Last October Superstorm Sandy slammed into the Eastern Seaboard of the U.S., leaving a trail of destruction that stretched from Florida to Maine. More than 100 people died and 300,000 homes were destroyed. Total damage reached $75 billion, much of it in the New York-New Jersey area. On the first anniversary of the storm, we look at a collaborative project between frog and FEMA, the Federal Emergency Management Agency, aimed at finding innovative approaches to disaster relief.
Curated by Bay Area designer and educator Jon Sueda, All Possible Futures features 37 projects from renowned designers Ed Fella, Experimental Jetset, Daniel Eatock, Martin Venezky, and many more. The idea for the exhibition originated from Sueda’s interest in showcasing the value of design projects that failed for any number of reasons, including being rejected by clients. The result is an exhibition of speculative design pieces that celebrate the questioning of boundaries regarding concepts, processes, technologies, and form.
As one of the world’s fastest growing economies, Brazil represents a unique opportunity for domestic investment. This rapidly changing economic climate created a unique opportunity to rethink investment services for a new generation of high income individuals who want to trade and invest their money with efficiency, reliability, and transparency. In 2012 frog helped Banco Indusval & Partners, a mid-sized Brazilian bank, better understand these investors and create a comprehensive business model and experience strategy for Guide Investimentos, an investor-centered wealth management service. We spoke with Jean Sigrist, a partner in charge of innovation at Guide, about how frog is helping the firm elevate the culture of investing in Brazil.
If you read the Project Bertumbuh insight about tangible goods, you may be wondering what happened next.
The word “drone” usually conjures up negative images of invisible eyes in the sky and shadowy, unknown forces. As frog designers, we are natural optimists who see these unmanned aerial vehicles as an opportunity to improve people’s lives – and possibly even save them. This is our vision of a future where drones are not spies, weaponry or scary agents of evil; they can be trusted aids that assist humans tasked with doing some of the most dangerous work we know. In this world, these devices -- with their sensors and bleeding edge technology -- become extensions of our society’s infrastructure and essential to our well-being.
The narrow dirt road that leads northwest to Siaya County Hospital gets choppier as we near our destination. The driver slows, changes gears, and charges ahead, completely unfazed by the 12-inch ruts and puddles in the road, or by the workers carrying crops and supplies draped over bicycles along the sides. Roads are more like guidelines in rural East Africa.
In 2014, more San Franciscans will choose to live in apartments than houses and own bikes, not cars. We’ll recycle, compost and seek other ways to reduce landfill waste, including donating to Goodwill – even if that means taking Muni, hailing Uber, or renting a ZipCar to lug our stuff there. Cue Kermit: “It’s not easy being green.”
When people ask the Project Bertumbuh team, “What are the top three things you learned in the field?” it can be tempting to respond with a list of about a hundred observations, insights, and opportunity areas. But part of synthesis is determining which learnings should take the highest priority. That comes in a couple of ways: If an insight has volume - if we saw a behavior again and again across contexts, crossing occupational, gender, income and/or geography lines, we highlight it; if there’s relevance - if it is actionable by our client and last but certainly not least there is the size of potential impact.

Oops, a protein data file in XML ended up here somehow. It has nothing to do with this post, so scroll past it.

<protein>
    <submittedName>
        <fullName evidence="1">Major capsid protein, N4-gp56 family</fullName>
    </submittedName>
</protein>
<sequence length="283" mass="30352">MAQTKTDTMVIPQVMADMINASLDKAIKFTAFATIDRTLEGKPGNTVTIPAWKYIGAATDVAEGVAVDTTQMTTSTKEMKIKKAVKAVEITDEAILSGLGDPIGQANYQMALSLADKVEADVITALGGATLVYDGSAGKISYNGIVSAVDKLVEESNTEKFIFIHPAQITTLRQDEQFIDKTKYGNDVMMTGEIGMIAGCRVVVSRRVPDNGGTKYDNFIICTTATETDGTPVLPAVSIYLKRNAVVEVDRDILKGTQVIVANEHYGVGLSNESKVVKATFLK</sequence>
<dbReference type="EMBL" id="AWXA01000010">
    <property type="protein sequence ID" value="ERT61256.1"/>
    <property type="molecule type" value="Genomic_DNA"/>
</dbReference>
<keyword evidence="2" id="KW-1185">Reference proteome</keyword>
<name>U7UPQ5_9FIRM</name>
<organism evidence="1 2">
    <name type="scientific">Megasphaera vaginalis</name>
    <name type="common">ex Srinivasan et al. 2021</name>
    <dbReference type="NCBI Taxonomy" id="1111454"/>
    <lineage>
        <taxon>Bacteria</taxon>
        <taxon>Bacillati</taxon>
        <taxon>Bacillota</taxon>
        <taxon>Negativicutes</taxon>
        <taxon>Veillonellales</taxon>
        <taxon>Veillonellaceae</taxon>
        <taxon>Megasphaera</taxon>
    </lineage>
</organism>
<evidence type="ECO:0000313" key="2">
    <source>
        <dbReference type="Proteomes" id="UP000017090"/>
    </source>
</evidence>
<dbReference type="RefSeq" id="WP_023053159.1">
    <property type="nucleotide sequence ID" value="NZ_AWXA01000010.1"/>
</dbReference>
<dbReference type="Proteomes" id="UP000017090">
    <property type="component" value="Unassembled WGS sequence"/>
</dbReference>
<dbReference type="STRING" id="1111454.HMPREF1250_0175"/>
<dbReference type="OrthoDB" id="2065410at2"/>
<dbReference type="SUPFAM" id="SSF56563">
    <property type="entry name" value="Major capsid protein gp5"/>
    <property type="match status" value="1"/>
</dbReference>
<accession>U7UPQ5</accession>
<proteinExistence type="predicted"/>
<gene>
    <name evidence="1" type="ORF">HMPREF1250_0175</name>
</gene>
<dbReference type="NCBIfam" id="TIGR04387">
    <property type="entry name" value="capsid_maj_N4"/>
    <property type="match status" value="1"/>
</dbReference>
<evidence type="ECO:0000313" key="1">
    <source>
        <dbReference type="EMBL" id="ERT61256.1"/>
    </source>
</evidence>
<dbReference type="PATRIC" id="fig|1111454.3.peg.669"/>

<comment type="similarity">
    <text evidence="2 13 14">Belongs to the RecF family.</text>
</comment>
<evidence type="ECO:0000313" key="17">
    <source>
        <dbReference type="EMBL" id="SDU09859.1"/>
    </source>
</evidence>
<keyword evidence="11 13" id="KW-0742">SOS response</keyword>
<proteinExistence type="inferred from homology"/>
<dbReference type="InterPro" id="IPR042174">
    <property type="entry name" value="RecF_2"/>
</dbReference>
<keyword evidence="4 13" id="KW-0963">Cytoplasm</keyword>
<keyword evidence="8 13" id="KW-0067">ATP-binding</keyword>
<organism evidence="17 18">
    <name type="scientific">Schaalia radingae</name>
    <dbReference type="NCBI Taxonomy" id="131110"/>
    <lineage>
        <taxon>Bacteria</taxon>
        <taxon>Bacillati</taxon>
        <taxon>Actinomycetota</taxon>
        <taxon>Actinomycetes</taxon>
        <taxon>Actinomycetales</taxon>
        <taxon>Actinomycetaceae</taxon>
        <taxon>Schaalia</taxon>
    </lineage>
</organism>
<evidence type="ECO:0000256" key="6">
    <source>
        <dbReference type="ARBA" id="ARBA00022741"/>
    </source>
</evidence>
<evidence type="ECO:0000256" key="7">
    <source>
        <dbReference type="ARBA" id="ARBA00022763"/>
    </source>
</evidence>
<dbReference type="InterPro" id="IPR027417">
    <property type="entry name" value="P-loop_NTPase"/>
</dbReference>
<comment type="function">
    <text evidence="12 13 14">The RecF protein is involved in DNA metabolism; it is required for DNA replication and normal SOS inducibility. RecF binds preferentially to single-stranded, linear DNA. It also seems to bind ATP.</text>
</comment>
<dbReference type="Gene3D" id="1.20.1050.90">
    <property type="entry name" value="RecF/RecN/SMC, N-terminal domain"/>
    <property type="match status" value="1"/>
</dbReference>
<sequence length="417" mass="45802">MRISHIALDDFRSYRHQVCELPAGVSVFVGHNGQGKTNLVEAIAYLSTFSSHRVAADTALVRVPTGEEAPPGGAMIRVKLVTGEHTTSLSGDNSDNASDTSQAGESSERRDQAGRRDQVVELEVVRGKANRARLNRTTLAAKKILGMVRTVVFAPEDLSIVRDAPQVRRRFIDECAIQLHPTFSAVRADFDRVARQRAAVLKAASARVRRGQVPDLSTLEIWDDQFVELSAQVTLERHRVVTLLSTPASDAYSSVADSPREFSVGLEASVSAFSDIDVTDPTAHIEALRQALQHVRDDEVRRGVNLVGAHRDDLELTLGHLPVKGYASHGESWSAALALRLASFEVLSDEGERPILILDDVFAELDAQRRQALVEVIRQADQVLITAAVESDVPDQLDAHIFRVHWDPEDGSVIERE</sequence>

The easy part of building the Internet of Things (IoT) is connecting the infrastructure. Sensors and wireless technology expedite the flow of data from “things” to us and become the source of new products, market opportunities and cost savings. Yet as these connections multiply and generate massive amounts of data, the hard part is remaining mindful of the human motivations that are the foundation of the IoT. As designers helping to shape this new world, we should continually raise questions about the impact of our rapidly evolving connectedness on the individual, the community and on how we live.
After two hours on curvy mountain roads, and an hour on a stone-cobbled, one-lane track, our team arrived in the village at the top of the tea plantation. Our plan was to interview the new branchless bank agent for the tiny village of 85 households, meet some of his customers, and learn about the lives of tea laborers. We arrived at the house of Maman, the agent and community leader, at the planned time and sat down on his carpet to begin our chat. A few minutes in, two gruff looking men, wearing leather jackets and smoking cigarettes, invited themselves in and sat down among our circle. The local interview participants looked tense and mumbled some words of greeting. As the interviewer, I asked our translators to ask the newcomers to introduce themselves — initially thinking I could explain to them that we were conducting an interview and that perhaps they could come back later if they had business with the Maman or his family. Our translators relayed that one man was the security guard for the tea company, the other was a local policeman. Their business was to know everything that happens in the town and determine if they approve. They were not just interested in the interview, but in the product we were representing and piloting in their village. They explained there had been scams in the village before: Ponzi schemes, payroll embezzlement and false cooperatives -- to name a few. They wanted to know if this branchless bank thing was legitimate. The interview turned from our team being the leaders, to being interrogated.